Three quarters (76%) of senior leaders at UK companies that fell victim to cybercrime last year reported suffering emotional distress because of the attack on their businesses, according to a survey commissioned by Beaming, the business ISP.
Beaming’s study, which is published ahead of European Cybersecurity Month – the EU’s annual awareness campaign that takes place each October across Europe – involved interviews with hundreds of UK-based business leaders at companies that were victims of cybercrime in 2018.
It found that a quarter (23%) of those surveyed experienced heightened levels of anger as a result of the attack. A fifth said they felt shocked (20%) or worried (also 20%). One in six (17%) leaders said they panicked after discovering that they had succumbed to a cyber attack.
The study also showed that business leaders at larger companies are more likely to experience some form of emotional distress due to a cyber attack. 89% of leaders at large companies (250+ people) admitted to experiencing emotions associated with depression and anxiety following their attack. This compared to 86% of leaders at medium businesses (50-249 employees), 80% at small companies (10-49 employees) and 53% of bosses at micro firms (1-9 employees).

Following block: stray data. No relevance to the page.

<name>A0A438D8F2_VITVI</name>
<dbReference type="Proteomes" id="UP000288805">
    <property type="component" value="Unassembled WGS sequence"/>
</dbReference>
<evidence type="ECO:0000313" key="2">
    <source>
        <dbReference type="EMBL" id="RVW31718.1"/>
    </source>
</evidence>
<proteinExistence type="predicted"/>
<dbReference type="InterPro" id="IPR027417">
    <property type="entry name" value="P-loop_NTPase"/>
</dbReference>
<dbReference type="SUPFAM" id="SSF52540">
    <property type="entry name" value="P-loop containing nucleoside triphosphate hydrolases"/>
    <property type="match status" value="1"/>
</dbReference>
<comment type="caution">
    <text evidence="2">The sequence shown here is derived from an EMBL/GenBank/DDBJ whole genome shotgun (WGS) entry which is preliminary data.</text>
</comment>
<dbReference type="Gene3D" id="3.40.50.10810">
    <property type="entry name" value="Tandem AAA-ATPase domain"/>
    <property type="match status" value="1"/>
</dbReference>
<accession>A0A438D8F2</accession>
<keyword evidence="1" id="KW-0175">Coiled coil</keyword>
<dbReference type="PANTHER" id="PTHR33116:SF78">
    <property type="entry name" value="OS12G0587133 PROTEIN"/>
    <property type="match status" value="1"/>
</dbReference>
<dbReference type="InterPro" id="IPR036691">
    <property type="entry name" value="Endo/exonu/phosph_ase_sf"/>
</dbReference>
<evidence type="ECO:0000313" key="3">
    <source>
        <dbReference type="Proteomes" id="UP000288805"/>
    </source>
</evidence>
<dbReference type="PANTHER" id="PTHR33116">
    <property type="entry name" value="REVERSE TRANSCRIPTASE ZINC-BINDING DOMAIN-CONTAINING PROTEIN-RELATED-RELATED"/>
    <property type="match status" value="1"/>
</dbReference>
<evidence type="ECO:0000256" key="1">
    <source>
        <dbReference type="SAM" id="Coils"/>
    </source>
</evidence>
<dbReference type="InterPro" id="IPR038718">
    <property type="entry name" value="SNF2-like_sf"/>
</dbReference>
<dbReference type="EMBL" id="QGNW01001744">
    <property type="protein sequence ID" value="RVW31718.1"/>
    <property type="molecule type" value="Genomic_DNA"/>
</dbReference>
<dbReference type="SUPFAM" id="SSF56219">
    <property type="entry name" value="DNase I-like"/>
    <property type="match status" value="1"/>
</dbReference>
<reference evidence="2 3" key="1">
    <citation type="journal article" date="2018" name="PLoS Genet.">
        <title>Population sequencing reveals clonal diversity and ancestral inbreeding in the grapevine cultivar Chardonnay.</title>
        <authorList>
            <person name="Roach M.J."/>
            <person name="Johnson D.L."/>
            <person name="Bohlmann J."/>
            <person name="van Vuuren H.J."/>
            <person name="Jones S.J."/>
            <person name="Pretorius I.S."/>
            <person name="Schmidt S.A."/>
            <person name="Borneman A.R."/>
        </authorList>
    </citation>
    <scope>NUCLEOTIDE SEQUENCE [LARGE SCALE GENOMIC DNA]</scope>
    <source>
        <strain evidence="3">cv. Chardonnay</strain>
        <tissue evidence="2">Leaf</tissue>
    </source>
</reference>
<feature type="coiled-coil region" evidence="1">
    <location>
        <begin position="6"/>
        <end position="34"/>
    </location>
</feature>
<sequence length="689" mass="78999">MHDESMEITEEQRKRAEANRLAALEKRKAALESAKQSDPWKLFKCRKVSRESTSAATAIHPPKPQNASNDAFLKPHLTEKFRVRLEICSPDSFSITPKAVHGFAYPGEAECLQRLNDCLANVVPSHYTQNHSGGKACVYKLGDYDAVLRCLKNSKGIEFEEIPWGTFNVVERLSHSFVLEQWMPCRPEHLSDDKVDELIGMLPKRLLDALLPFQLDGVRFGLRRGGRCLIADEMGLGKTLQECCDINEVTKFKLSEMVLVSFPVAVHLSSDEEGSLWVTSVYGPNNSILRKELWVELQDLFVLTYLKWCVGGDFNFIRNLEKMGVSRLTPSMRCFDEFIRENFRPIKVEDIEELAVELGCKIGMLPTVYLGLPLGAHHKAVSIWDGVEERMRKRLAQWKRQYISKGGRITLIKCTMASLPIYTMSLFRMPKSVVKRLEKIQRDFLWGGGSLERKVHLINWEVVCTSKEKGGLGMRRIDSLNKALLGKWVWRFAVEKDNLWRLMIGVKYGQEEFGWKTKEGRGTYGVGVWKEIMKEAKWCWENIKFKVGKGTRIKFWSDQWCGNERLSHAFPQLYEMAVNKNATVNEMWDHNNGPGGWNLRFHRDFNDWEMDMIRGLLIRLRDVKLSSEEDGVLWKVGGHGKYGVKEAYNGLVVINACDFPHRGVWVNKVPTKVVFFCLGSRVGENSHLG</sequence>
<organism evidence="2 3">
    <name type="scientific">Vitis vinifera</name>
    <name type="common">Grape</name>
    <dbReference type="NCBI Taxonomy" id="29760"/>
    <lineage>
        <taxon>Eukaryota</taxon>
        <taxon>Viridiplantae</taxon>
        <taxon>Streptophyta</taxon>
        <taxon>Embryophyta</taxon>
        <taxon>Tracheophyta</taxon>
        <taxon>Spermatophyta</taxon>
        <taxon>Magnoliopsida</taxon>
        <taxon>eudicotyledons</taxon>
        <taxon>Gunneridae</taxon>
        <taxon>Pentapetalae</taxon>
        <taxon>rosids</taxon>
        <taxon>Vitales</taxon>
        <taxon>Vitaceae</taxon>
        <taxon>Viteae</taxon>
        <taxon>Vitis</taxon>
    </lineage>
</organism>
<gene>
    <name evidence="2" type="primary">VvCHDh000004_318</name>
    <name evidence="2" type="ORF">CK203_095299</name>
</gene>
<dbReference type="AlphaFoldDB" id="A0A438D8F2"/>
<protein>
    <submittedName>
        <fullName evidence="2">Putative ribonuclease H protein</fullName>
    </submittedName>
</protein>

Leaders at large businesses were most likely to experience shock (28%), anxiety (23%) or nervousness (also 23%) as a result of becoming a victim of cybercrime. A quarter of bosses at medium sized businesses reported feeling depressed (26%) after an attack.
Previous research from Beaming indicates that a third (33 percent) of UK businesses fell victim to cybercrime in 2018, costing them £17 billion in damaged assets, financial penalties and downtime. Although large businesses succumbed at the highest rate, with 73% of companies employing more than 250 people being hit, the number of small companies falling victim reached the highest level (63%) since Beaming started surveying business leaders in 2016.
Sonia Blizzard, Managing Director of Beaming, commented: “Most businesses have recognised for some time now that being hit by cybercrime can have a devastating impact on their finances, productivity and reputation. Our survey shows that it can also have a harmful psychological impact on the people that run businesses.”
“Most business leaders are concerned by the potential for data breaches, ransomware and other cyber threats, and when the companies they lead fall victim they often experience symptoms associated with emotional trauma. More research is needed to identify quite how damaging this can be, but it is clear that many businesses need to do more to enhance the resilience of their cybersecurity systems.”